CO2 is a climate red herring
CO2 and other greenhouse gases (GHG) such as methane have been suspected for more than a century of being potentially harmful atmospheric warming agents. The climate movement began more recently with the advent of the U.N. Intergovernmental Panel on Climate Change (IPCC) in 1989 and the release of Al Gore's prize-winning film An Inconvenient Truth in 2006. Climate alarm began as "man-made global warming" and, when cooling was observed even as CO2 levels continued to rise, morphed into "climate change."
Those of us who can look behind the virtue-signaling mantra of climate changeunderstand the theory that man-made carbon dioxide (CO2) emissions from burning oil and gas are dangerously warming the planet. We can also appreciate the idea that marginal warming may be amplified by increased water vapor and clouds as a result of elevated CO2. A large number of computer models are built on the presumptions of this theory.
But are our CO2 inputs to the atmosphere a real threat to our magnificent planet? The evidence tells us no. Although we are in the midst of a broadly warming period following the end of the most recent ice age, satellite and weather balloon data suggest that the models (and theory) are off by quite a bit. The models project much more warming than observed in back casts. That is interesting but perhaps not definitive. There is also evidence that the atmosphere has slipped into a new cooling period that could lead to the next ice age.
A seminal review paper by Wijngaarden and Happer (here) illustrates a critical limitation of CO2 radiation transfer that makes it impossible for this trace molecule to cause runaway global temperature. The limitation is known as saturation. The key figure from the Wijngaarden-Happer paper diagrams the inhibiting effect of various greenhouse gases on infrared radiation to space. GHGs reduce Earth's reradiation of incoming shortwave solar radiation to space as longwave heat radiation. Reduced reradiation of heat means air and surface warming.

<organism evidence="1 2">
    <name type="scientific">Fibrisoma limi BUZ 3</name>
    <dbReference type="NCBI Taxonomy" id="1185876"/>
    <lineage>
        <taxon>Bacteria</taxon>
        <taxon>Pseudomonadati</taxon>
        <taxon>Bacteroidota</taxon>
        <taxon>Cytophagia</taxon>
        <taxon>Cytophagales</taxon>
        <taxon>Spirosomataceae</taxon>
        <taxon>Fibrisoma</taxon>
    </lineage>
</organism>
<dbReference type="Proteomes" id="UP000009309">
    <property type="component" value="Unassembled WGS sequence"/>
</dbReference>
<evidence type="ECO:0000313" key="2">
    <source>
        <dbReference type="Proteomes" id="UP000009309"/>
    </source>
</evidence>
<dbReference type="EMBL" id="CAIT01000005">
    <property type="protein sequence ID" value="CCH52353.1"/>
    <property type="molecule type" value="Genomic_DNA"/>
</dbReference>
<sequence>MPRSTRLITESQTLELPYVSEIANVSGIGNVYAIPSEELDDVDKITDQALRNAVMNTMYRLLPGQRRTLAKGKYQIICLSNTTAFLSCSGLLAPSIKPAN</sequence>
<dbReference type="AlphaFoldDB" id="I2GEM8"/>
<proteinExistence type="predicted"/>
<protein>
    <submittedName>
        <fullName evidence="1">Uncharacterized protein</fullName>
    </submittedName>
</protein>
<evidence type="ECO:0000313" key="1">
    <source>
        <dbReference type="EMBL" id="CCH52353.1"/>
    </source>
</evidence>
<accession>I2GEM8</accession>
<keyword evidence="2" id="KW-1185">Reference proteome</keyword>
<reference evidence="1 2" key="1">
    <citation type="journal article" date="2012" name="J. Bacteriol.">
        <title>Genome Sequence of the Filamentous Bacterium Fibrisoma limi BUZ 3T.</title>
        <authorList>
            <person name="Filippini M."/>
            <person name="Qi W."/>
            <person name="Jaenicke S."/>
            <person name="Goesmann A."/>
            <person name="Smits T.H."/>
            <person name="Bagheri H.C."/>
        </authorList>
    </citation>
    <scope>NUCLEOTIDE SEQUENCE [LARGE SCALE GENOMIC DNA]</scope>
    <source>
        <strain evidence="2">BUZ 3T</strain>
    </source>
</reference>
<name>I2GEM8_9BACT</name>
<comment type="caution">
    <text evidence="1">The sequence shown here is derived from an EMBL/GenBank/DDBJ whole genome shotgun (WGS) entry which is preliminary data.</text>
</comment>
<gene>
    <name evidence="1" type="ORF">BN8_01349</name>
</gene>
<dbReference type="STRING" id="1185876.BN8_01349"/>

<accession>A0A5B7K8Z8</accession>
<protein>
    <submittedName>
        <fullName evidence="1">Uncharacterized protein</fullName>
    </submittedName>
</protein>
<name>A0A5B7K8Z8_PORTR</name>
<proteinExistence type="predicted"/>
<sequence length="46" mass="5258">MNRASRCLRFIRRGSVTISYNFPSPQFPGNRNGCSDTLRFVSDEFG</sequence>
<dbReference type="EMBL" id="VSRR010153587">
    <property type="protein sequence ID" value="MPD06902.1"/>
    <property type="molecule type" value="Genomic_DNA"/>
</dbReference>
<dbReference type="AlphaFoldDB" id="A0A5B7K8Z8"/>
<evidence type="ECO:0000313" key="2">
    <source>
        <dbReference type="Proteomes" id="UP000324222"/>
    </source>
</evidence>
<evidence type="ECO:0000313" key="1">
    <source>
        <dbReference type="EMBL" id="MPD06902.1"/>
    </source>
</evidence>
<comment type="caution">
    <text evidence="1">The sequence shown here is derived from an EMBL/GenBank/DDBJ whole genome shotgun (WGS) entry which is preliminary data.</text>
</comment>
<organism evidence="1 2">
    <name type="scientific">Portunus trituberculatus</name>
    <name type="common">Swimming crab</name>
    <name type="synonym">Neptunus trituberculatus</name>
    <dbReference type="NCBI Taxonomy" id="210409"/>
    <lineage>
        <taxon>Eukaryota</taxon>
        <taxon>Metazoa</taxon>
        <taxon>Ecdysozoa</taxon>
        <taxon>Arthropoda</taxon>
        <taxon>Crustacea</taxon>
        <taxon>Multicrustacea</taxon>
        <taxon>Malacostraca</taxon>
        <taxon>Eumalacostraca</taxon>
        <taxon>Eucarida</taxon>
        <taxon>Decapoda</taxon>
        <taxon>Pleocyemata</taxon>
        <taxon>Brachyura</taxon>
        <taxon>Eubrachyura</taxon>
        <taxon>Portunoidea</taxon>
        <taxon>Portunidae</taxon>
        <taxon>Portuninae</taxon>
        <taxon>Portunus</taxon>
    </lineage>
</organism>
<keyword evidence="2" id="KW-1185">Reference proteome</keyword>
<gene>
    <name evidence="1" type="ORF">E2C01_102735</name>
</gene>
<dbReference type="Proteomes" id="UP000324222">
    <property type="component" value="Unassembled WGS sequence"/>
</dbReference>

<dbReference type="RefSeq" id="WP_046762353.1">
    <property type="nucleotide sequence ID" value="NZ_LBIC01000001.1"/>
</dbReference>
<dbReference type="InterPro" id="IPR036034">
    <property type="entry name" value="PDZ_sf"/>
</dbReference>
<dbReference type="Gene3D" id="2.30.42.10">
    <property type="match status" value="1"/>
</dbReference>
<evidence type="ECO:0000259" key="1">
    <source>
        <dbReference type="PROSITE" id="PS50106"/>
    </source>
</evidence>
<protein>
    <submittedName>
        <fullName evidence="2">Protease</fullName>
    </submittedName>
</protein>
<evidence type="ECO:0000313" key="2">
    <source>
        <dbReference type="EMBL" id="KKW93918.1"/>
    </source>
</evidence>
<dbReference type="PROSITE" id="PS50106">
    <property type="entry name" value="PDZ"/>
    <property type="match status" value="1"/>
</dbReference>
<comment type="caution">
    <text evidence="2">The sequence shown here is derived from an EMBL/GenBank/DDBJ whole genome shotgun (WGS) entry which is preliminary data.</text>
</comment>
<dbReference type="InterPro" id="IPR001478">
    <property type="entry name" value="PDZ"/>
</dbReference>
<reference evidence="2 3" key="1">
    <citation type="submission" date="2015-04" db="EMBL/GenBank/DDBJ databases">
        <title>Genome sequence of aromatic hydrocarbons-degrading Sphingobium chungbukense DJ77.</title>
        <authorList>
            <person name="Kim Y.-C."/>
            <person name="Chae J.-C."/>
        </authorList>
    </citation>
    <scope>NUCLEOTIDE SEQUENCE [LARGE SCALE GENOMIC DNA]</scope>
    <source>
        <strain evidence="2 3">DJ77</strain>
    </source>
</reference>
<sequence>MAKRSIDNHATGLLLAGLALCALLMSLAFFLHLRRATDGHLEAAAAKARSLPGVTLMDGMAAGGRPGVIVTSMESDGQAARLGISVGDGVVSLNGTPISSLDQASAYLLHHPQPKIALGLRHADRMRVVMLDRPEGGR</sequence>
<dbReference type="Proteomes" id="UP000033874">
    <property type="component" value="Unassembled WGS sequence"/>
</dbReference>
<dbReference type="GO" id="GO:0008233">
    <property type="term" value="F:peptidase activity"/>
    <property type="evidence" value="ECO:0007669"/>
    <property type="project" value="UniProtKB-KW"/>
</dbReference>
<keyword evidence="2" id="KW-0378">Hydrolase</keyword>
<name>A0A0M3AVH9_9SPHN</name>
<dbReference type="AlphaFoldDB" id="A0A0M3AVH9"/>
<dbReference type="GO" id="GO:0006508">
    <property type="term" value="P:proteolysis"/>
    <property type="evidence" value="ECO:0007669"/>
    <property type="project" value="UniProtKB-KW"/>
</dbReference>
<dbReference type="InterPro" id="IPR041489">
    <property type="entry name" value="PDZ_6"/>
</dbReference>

The area under each curve is heat radiation to space. The uppermost, purple line shows what Earth's heat radiation would be if there were no GHGs. Earth's surface would be substantially colder than observed without GHGs. The "valley" formed by the black and red curves centered at about 700 wavelengths/cm is the principal frequency range impacted by CO2. The black line is 400 parts per million (ppm) CO2 as observed today, while the red line represents a hypothetical doubling to 800 ppm CO2. Note that the black and red lines are virtually indistinguishable. The radiation to space at 800 ppm CO2 would be about one percent less than for today's CO2 level of 400 ppm. This is the practical import of CO2 saturation.
This explanation is recent, but CO2's geometric radiation physics has been known for almost a century. The phenomenon is ignored by government climate policy–makers but is nonetheless an inconvenient truth.